Major Plans and Compromises of the Constitutional Convention

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Major Plans and Compromises of the Constitutional Convention

Name of Plan or Compromise

The Great Compromise

3/5 Compromise (1787)

Slave Trade Compromise

Commerce Compromise

Election of the President

Name of delegate making proposal

Roger Sherman

James Wilson

Roger Sherman

John Rutledge

Roger Sherman

James Wilson

State delegate represented




South Carolina




How many representatives should each state be allowed?

Should states count slaves as part of the population in order to determine representation and taxation for the federal government?

The North worried that the South could control Congress by importing more slaves since they were now counted towards state populations in determining House representation; the South, however, feared that Congress would have too much authority over tax / commerce since slaves could be counted for tax purposes and, as a result, ban Slave Trade

Who shall regulate trade - Federal government or the state governments?

Who shall have the power to elect the president, the representatives of the legislature or the people through direct popular election?

Supporters’ view

(Arguments for)

New Jersey Plan - Small states, fearing that they’d lose power in the federal government, favored a unicameral (1-house) legislature in which each state (regardless of their size) would have equal representation in the Congress

Northern states did not want slaves to count toward the population of the South because that would take representation away from the north – felt South regarded slaves as property; therefore, they should not receive representation. For taxation purposes, however, the northern states wanted to count slaves, which would put more of a tax burden on the South

The states in the North wanted Congress to have power to regulate commerce

Northern (more industrialized) states were in favor of the federal government regulating all trade, which they viewed as essential to the smooth working of a national economy. They wanted the federal government to have the power to collect taxes / tariffs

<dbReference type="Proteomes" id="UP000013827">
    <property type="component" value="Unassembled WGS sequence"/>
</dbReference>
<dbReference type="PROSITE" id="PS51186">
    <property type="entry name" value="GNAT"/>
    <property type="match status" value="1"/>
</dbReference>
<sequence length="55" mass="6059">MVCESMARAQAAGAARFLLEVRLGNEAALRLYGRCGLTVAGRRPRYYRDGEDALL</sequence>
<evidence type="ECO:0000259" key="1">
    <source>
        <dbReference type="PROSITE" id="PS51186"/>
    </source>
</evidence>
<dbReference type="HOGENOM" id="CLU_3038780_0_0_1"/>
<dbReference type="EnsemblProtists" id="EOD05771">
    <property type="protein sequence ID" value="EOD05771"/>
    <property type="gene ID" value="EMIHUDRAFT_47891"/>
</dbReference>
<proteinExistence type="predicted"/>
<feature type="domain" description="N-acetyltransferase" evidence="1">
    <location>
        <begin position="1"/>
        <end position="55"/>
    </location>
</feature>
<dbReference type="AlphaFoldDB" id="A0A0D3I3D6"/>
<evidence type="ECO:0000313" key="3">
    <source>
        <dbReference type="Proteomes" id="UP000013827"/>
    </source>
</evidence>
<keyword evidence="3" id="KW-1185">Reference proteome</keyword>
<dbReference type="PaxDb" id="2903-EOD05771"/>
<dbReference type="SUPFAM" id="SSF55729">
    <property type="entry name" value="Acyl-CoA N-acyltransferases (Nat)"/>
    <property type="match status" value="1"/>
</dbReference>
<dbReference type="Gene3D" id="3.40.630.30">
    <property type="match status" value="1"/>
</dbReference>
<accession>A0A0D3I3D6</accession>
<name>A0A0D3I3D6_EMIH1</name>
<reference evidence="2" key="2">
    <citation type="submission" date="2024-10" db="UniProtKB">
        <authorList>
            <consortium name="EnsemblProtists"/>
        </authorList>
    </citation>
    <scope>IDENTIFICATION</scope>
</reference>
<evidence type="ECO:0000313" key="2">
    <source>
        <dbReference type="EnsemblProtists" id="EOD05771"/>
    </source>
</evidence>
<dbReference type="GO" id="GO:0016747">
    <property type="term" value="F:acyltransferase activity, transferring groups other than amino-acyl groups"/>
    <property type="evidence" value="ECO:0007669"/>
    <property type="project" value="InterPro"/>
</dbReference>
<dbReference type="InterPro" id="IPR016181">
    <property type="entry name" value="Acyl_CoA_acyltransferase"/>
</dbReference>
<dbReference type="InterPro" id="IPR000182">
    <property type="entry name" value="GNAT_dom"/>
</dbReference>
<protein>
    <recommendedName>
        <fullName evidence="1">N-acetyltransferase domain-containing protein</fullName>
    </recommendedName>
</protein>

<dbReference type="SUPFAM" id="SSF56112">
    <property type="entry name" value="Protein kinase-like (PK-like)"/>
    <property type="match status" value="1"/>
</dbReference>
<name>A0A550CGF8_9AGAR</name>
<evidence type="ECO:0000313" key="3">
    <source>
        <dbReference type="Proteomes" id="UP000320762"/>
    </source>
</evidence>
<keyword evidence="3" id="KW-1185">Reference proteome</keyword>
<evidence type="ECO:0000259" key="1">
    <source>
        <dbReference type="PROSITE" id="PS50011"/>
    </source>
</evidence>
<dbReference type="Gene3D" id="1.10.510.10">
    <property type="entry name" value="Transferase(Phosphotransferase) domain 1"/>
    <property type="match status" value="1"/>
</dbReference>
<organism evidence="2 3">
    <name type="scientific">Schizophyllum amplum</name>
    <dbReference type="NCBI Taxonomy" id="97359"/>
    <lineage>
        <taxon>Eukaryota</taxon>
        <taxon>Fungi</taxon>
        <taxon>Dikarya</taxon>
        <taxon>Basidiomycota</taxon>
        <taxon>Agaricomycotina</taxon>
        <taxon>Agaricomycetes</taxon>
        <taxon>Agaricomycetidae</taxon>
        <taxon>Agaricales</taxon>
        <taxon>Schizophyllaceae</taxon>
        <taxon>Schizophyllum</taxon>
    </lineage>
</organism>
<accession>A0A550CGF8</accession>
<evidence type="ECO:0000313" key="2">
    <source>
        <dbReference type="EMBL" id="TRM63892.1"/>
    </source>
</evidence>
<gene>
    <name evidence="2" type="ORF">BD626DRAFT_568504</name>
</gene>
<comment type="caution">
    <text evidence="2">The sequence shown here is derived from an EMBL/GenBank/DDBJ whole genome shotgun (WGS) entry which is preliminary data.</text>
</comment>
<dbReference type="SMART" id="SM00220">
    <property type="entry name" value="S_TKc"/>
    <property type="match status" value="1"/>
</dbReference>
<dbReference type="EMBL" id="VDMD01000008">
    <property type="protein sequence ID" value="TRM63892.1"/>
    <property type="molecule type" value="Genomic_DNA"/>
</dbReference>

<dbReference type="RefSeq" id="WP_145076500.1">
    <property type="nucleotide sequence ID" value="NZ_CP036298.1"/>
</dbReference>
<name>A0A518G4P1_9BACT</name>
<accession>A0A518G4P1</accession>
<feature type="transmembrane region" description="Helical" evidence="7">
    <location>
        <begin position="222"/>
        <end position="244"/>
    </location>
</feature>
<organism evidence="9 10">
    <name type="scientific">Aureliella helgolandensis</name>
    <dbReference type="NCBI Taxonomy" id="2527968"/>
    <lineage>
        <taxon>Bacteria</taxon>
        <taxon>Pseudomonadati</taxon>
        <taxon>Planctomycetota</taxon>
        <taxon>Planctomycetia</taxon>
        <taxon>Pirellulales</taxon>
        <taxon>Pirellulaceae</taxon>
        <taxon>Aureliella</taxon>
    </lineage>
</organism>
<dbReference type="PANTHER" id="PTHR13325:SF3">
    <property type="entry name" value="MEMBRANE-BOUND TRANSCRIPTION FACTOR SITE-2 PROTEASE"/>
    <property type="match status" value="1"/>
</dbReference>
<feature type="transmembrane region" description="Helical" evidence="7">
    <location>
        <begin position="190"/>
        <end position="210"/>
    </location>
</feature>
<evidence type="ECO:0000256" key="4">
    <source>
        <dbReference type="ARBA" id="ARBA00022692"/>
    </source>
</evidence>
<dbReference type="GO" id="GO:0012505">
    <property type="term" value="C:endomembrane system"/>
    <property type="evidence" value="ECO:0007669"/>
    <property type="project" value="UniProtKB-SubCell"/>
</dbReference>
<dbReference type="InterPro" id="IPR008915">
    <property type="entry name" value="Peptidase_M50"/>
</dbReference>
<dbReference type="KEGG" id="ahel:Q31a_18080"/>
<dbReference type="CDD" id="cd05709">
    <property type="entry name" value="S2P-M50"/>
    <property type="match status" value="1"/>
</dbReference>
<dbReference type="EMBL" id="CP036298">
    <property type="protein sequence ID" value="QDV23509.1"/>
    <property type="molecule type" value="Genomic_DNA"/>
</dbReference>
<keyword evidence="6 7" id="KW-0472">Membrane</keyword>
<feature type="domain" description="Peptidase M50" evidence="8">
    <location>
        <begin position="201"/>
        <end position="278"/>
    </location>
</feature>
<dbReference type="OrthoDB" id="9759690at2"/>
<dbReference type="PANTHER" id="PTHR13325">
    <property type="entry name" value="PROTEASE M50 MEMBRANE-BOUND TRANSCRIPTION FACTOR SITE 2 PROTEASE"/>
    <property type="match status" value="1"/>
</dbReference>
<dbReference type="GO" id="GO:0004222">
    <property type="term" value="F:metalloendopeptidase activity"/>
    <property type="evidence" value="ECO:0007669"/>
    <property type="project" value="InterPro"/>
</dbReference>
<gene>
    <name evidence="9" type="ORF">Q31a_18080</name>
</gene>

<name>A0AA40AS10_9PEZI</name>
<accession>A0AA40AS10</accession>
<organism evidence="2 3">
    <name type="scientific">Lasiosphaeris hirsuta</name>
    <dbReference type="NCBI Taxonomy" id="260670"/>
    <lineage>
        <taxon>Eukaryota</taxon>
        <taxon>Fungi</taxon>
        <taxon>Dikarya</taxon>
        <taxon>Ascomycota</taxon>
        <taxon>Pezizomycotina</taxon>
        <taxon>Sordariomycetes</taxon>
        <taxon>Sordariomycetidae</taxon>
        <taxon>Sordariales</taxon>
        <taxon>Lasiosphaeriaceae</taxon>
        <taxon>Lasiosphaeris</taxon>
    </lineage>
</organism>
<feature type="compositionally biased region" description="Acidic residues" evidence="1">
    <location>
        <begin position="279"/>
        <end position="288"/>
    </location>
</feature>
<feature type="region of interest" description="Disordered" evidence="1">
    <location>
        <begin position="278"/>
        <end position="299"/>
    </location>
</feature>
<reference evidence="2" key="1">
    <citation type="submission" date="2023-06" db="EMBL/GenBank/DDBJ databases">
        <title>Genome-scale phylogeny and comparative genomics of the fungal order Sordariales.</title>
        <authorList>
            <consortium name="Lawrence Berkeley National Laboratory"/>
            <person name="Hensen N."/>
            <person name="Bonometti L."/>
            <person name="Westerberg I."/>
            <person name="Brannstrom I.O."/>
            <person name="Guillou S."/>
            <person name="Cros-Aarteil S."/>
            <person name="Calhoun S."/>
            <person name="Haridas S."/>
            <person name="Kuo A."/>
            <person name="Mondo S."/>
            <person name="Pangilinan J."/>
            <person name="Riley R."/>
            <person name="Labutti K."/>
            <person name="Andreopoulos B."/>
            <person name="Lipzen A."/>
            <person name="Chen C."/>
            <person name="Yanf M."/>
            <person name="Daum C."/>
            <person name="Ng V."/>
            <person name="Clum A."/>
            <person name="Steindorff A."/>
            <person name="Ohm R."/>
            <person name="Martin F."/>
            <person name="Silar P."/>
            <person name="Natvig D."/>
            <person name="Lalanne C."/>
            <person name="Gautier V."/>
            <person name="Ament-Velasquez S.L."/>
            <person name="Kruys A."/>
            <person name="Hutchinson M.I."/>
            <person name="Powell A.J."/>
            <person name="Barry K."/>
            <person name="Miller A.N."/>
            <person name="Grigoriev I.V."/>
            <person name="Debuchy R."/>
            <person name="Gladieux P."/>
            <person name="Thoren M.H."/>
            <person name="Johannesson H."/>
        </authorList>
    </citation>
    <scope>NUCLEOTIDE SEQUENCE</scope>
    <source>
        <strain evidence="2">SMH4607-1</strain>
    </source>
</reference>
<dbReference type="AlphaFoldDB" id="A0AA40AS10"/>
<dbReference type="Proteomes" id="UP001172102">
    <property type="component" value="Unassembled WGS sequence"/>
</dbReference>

Some delegates favored having Congress or state legislatures choose the president because they felt that a direct popular election would only lead to the election of each state’s favorite son and none would emerge with sufficient popular majority to govern the country.

Opponents’ view

(Arguments against)

Virginia Plan - Large states favored a bicameral (2-house) legislature in which the representation of each state would be based on the state’s population (so, the larger the state’s population, the more representatives it would have)

Southern states wanted to count all slaves toward the population to give them more representation in the House of Representatives, but they did not want to count slaves for the purpose of taxation because they would have to pay more taxes than the North

The Southern states did not want Congress to have the power to regulate commerce because they feared Congress would use its authority to end the slave trade. The South also believed that their agriculture-based economy would crash without slaves.

Southern states favored state control over the regulation of all trade because they feared if the federal gov’t regulated trade, there would be a federal ban on slave trade (sale of slaves) and a federal tax on agricultural exports

Some delegates supported a direct election by citizens - they felt that giving Congress the power to select the president would deny the people their right to choose.


Bicameral Congress (2 houses)

a. Senate – = representation

(was 1 per state, but now is 2)
b. House – based on population

Both agreed to count 3 out of every 5 slaves toward state populations in determining representation to the House of Representatives and for determining taxation

Congress could not end the slave trade until 1808, however any imported slaves could be taxed.
The Slave Trade was one of the causes of the Am Civil War

Federal gov’t would regulate interstate (between states) and international trade. States regulate intrastate (within a state) trade. Also, there’s to be no taxes on exports or a ban on the slave trade for 20 yrs.

The Electoral College system was set up - citizens would vote for the electors (2 senators + # of its House Reps). The electors chosen by each state would then elect the president.

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